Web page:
Moves towards further integration of training and standards within the Lifelong Leaning sector, providing a new and unified framework of occupational standards and qualifications, has received a positive response from the sector.
At a series of workshops organised by Lifelong Learning UK (LLUK, set up by employers as part of the Skills for Business Network aiming to raise skills in the workforce through the provision of better training and development), more than 300 teachers, tutors, trainers, employer representatives and other stakeholders welcomed the changes that will see staff working towards attaining Qualified Teacher Learning and Skills (QTLS) status.
Professional Standards to Bring The Sector Together
The workshops were organised in five cities throughout the UK during June and July and were part of a “strategic dialogue” on this development. Draft standards are set to be published in the next term with new qualifications to be piloted in 2006. After this stage has been completed, the qualifications framework is expected to come into operation in September 2007.
At the workshops, discussions took place regarding the make ““up of the integrated professional standards that will see training for teachers, trainers and tutors in further education, work ““ based learning, adult education and community education brought together. At present training and development for staff working in different sectors varies, representing the efforts of numerous separate councils that existed prior to formation of LLUK as the Sector Skills Council for Lifelong Learning.
LLUK Pleased by Positive Reception
LLUK were gratified at the positive response to the planned integration, and look forward to further co ““ operation in the forthcoming pilots and implementation. “Feedback was very positive,” said Monica Deasy, Director of Standards, Qualifications and Research at LLUK. “It is clear that employers and staff groups across the sector want a more flexible and interconnected qualifications structure.”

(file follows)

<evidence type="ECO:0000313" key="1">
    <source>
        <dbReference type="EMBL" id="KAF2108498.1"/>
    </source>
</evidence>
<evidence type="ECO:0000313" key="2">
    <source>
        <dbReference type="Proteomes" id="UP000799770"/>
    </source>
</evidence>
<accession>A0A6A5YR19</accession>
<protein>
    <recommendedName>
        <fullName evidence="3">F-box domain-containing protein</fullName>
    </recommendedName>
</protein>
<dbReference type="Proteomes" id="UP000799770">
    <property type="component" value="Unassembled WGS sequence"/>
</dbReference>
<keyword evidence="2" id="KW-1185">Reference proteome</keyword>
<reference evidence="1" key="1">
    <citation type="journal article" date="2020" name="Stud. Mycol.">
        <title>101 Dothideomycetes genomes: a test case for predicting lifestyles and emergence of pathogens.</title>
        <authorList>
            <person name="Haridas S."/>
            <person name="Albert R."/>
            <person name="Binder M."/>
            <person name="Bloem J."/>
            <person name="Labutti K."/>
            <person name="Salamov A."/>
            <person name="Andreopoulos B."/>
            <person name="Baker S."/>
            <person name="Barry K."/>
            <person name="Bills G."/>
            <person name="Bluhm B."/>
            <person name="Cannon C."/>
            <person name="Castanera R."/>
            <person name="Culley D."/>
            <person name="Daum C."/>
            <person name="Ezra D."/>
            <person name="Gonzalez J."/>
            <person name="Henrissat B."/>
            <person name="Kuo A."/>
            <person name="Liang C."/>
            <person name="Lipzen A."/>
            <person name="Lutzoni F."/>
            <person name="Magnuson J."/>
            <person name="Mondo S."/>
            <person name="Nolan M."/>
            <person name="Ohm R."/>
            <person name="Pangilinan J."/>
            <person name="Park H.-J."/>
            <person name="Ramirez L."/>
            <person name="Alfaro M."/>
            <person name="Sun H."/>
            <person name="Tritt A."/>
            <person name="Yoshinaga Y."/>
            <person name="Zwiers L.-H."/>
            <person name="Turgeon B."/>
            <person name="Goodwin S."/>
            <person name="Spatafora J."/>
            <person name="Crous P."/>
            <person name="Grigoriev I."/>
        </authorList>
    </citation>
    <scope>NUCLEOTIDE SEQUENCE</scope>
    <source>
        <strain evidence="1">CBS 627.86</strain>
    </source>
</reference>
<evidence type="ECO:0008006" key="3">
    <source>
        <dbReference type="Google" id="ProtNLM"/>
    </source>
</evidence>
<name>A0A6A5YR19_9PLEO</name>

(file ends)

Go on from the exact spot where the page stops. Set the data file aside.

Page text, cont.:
LLUK were also pleased to note that there was a good awareness of the complexities involved in integrating a sector as diverse as this amongst the workshop participants. John Clossick, Standards and Qualifications Manager, said: “The new over-arching standards and the subsequent qualifications framework will affect a huge number of people. What was evident was a shared concern to ensure staff are equipped with the very latest skills and development opportunities.”
Obviously, there remains a great deal of work to be done if the intended integrated training and development package is to be successfully implemented. However, both the LLUK and those working in the sector seem committed to their goal of providing the best possible support for the sector, whih can only be a positive development.
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